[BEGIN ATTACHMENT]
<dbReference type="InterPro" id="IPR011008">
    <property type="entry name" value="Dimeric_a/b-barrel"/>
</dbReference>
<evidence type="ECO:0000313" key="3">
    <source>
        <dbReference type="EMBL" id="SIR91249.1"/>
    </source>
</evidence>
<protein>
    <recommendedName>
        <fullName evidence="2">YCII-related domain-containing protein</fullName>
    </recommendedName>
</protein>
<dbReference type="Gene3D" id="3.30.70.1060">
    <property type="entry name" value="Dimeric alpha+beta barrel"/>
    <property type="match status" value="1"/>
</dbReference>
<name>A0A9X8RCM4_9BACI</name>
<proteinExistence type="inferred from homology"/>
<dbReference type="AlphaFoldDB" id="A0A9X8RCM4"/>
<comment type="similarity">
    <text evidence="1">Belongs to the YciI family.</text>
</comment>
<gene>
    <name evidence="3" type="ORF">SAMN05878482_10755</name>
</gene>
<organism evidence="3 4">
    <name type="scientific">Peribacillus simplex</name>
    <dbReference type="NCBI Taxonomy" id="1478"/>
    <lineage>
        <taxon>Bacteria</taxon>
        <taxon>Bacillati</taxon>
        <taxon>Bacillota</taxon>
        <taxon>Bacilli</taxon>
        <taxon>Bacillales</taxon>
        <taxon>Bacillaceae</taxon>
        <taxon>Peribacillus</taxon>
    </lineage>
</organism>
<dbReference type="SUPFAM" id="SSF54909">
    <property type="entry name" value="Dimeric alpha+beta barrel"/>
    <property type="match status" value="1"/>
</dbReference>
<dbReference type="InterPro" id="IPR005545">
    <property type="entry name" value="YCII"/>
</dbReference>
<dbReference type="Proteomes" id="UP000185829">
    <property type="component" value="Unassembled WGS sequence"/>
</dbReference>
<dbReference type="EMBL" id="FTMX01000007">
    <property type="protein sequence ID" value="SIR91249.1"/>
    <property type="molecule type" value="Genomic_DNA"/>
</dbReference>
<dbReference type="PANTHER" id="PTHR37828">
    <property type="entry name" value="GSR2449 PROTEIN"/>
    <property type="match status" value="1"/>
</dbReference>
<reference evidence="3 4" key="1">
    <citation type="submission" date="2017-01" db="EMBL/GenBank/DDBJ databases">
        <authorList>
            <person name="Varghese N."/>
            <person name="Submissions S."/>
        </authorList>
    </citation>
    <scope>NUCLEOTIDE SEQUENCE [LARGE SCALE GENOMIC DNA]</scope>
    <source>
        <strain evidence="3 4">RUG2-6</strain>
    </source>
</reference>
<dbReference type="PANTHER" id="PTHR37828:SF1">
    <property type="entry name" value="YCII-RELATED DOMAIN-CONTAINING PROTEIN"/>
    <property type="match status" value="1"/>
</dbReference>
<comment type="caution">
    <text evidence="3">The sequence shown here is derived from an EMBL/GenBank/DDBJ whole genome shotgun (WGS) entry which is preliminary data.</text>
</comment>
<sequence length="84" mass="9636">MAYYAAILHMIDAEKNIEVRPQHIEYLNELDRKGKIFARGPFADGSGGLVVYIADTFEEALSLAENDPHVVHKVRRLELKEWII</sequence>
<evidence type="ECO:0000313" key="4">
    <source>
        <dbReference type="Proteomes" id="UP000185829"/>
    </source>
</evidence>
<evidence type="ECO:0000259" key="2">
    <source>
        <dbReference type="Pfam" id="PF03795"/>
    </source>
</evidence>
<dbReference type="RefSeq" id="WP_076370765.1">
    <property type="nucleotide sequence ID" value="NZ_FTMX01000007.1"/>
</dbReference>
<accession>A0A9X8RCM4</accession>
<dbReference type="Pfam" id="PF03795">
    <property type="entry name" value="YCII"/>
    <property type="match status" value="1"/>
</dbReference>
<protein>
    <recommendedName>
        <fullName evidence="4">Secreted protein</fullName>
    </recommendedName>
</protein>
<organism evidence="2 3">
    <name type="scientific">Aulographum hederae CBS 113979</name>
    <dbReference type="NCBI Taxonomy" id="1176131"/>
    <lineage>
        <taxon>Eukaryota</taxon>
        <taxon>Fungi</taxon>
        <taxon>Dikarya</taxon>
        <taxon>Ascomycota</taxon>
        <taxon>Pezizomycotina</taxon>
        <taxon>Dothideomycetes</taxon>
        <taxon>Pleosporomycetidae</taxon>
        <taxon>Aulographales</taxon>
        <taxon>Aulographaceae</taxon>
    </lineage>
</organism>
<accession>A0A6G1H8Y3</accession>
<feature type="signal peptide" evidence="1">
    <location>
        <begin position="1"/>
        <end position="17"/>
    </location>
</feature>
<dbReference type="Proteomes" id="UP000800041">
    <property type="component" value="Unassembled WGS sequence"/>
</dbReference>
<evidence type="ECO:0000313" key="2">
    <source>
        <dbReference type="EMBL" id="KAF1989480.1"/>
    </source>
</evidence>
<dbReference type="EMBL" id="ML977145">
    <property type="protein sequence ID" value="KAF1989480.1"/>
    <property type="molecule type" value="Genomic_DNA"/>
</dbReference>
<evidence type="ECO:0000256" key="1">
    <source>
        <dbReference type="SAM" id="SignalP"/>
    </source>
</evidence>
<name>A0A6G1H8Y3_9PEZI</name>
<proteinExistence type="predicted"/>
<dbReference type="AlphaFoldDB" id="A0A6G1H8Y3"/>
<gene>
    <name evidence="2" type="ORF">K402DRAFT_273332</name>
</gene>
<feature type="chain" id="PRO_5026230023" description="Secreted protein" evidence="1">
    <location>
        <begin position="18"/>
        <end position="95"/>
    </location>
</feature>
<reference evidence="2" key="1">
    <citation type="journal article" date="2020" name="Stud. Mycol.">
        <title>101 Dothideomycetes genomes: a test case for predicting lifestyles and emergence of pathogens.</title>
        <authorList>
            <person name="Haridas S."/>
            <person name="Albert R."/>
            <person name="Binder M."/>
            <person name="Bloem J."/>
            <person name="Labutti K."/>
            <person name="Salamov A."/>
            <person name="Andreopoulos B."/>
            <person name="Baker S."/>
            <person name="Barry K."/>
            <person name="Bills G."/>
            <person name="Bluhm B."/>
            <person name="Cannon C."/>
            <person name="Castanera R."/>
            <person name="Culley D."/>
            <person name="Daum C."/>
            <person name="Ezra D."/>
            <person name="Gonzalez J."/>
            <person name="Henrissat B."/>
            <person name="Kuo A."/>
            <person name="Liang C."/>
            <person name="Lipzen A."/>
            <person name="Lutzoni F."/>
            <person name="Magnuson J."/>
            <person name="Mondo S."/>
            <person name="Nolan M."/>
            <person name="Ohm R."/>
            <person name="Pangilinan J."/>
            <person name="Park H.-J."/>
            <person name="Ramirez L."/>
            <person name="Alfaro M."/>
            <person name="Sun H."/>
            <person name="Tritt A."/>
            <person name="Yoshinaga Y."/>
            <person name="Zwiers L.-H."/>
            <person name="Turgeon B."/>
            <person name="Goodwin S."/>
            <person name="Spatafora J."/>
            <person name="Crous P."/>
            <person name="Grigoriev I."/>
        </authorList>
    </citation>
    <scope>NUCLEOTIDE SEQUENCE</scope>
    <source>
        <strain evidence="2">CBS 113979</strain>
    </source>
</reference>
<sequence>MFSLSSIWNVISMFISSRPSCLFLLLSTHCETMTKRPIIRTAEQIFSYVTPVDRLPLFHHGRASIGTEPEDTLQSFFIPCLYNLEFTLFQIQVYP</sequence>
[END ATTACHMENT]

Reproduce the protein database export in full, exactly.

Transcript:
<dbReference type="InterPro" id="IPR011008">
    <property type="entry name" value="Dimeric_a/b-barrel"/>
</dbReference>
<evidence type="ECO:0000313" key="3">
    <source>
        <dbReference type="EMBL" id="SIR91249.1"/>
    </source>
</evidence>
<protein>
    <recommendedName>
        <fullName evidence="2">YCII-related domain-containing protein</fullName>
    </recommendedName>
</protein>
<dbReference type="Gene3D" id="3.30.70.1060">
    <property type="entry name" value="Dimeric alpha+beta barrel"/>
    <property type="match status" value="1"/>
</dbReference>
<name>A0A9X8RCM4_9BACI</name>
<proteinExistence type="inferred from homology"/>
<dbReference type="AlphaFoldDB" id="A0A9X8RCM4"/>
<comment type="similarity">
    <text evidence="1">Belongs to the YciI family.</text>
</comment>
<gene>
    <name evidence="3" type="ORF">SAMN05878482_10755</name>
</gene>
<organism evidence="3 4">
    <name type="scientific">Peribacillus simplex</name>
    <dbReference type="NCBI Taxonomy" id="1478"/>
    <lineage>
        <taxon>Bacteria</taxon>
        <taxon>Bacillati</taxon>
        <taxon>Bacillota</taxon>
        <taxon>Bacilli</taxon>
        <taxon>Bacillales</taxon>
        <taxon>Bacillaceae</taxon>
        <taxon>Peribacillus</taxon>
    </lineage>
</organism>
<dbReference type="SUPFAM" id="SSF54909">
    <property type="entry name" value="Dimeric alpha+beta barrel"/>
    <property type="match status" value="1"/>
</dbReference>
<dbReference type="InterPro" id="IPR005545">
    <property type="entry name" value="YCII"/>
</dbReference>
<dbReference type="Proteomes" id="UP000185829">
    <property type="component" value="Unassembled WGS sequence"/>
</dbReference>
<dbReference type="EMBL" id="FTMX01000007">
    <property type="protein sequence ID" value="SIR91249.1"/>
    <property type="molecule type" value="Genomic_DNA"/>
</dbReference>
<dbReference type="PANTHER" id="PTHR37828">
    <property type="entry name" value="GSR2449 PROTEIN"/>
    <property type="match status" value="1"/>
</dbReference>
<reference evidence="3 4" key="1">
    <citation type="submission" date="2017-01" db="EMBL/GenBank/DDBJ databases">
        <authorList>
            <person name="Varghese N."/>
            <person name="Submissions S."/>
        </authorList>
    </citation>
    <scope>NUCLEOTIDE SEQUENCE [LARGE SCALE GENOMIC DNA]</scope>
    <source>
        <strain evidence="3 4">RUG2-6</strain>
    </source>
</reference>
<dbReference type="PANTHER" id="PTHR37828:SF1">
    <property type="entry name" value="YCII-RELATED DOMAIN-CONTAINING PROTEIN"/>
    <property type="match status" value="1"/>
</dbReference>
<comment type="caution">
    <text evidence="3">The sequence shown here is derived from an EMBL/GenBank/DDBJ whole genome shotgun (WGS) entry which is preliminary data.</text>
</comment>
<sequence length="84" mass="9636">MAYYAAILHMIDAEKNIEVRPQHIEYLNELDRKGKIFARGPFADGSGGLVVYIADTFEEALSLAENDPHVVHKVRRLELKEWII</sequence>
<evidence type="ECO:0000313" key="4">
    <source>
        <dbReference type="Proteomes" id="UP000185829"/>
    </source>
</evidence>
<evidence type="ECO:0000259" key="2">
    <source>
        <dbReference type="Pfam" id="PF03795"/>
    </source>
</evidence>
<dbReference type="RefSeq" id="WP_076370765.1">
    <property type="nucleotide sequence ID" value="NZ_FTMX01000007.1"/>
</dbReference>
<accession>A0A9X8RCM4</accession>
<dbReference type="Pfam" id="PF03795">
    <property type="entry name" value="YCII"/>
    <property type="match status" value="1"/>
</dbReference>
<protein>
    <recommendedName>
        <fullName evidence="4">Secreted protein</fullName>
    </recommendedName>
</protein>
<organism evidence="2 3">
    <name type="scientific">Aulographum hederae CBS 113979</name>
    <dbReference type="NCBI Taxonomy" id="1176131"/>
    <lineage>
        <taxon>Eukaryota</taxon>
        <taxon>Fungi</taxon>
        <taxon>Dikarya</taxon>
        <taxon>Ascomycota</taxon>
        <taxon>Pezizomycotina</taxon>
        <taxon>Dothideomycetes</taxon>
        <taxon>Pleosporomycetidae</taxon>
        <taxon>Aulographales</taxon>
        <taxon>Aulographaceae</taxon>
    </lineage>
</organism>
<accession>A0A6G1H8Y3</accession>
<feature type="signal peptide" evidence="1">
    <location>
        <begin position="1"/>
        <end position="17"/>
    </location>
</feature>
<dbReference type="Proteomes" id="UP000800041">
    <property type="component" value="Unassembled WGS sequence"/>
</dbReference>
<evidence type="ECO:0000313" key="2">
    <source>
        <dbReference type="EMBL" id="KAF1989480.1"/>
    </source>
</evidence>
<dbReference type="EMBL" id="ML977145">
    <property type="protein sequence ID" value="KAF1989480.1"/>
    <property type="molecule type" value="Genomic_DNA"/>
</dbReference>
<evidence type="ECO:0000256" key="1">
    <source>
        <dbReference type="SAM" id="SignalP"/>
    </source>
</evidence>
<name>A0A6G1H8Y3_9PEZI</name>
<proteinExistence type="predicted"/>
<dbReference type="AlphaFoldDB" id="A0A6G1H8Y3"/>
<gene>
    <name evidence="2" type="ORF">K402DRAFT_273332</name>
</gene>
<feature type="chain" id="PRO_5026230023" description="Secreted protein" evidence="1">
    <location>
        <begin position="18"/>
        <end position="95"/>
    </location>
</feature>
<reference evidence="2" key="1">
    <citation type="journal article" date="2020" name="Stud. Mycol.">
        <title>101 Dothideomycetes genomes: a test case for predicting lifestyles and emergence of pathogens.</title>
        <authorList>
            <person name="Haridas S."/>
            <person name="Albert R."/>
            <person name="Binder M."/>
            <person name="Bloem J."/>
            <person name="Labutti K."/>
            <person name="Salamov A."/>
            <person name="Andreopoulos B."/>
            <person name="Baker S."/>
            <person name="Barry K."/>
            <person name="Bills G."/>
            <person name="Bluhm B."/>
            <person name="Cannon C."/>
            <person name="Castanera R."/>
            <person name="Culley D."/>
            <person name="Daum C."/>
            <person name="Ezra D."/>
            <person name="Gonzalez J."/>
            <person name="Henrissat B."/>
            <person name="Kuo A."/>
            <person name="Liang C."/>
            <person name="Lipzen A."/>
            <person name="Lutzoni F."/>
            <person name="Magnuson J."/>
            <person name="Mondo S."/>
            <person name="Nolan M."/>
            <person name="Ohm R."/>
            <person name="Pangilinan J."/>
            <person name="Park H.-J."/>
            <person name="Ramirez L."/>
            <person name="Alfaro M."/>
            <person name="Sun H."/>
            <person name="Tritt A."/>
            <person name="Yoshinaga Y."/>
            <person name="Zwiers L.-H."/>
            <person name="Turgeon B."/>
            <person name="Goodwin S."/>
            <person name="Spatafora J."/>
            <person name="Crous P."/>
            <person name="Grigoriev I."/>
        </authorList>
    </citation>
    <scope>NUCLEOTIDE SEQUENCE</scope>
    <source>
        <strain evidence="2">CBS 113979</strain>
    </source>
</reference>
<sequence>MFSLSSIWNVISMFISSRPSCLFLLLSTHCETMTKRPIIRTAEQIFSYVTPVDRLPLFHHGRASIGTEPEDTLQSFFIPCLYNLEFTLFQIQVYP</sequence>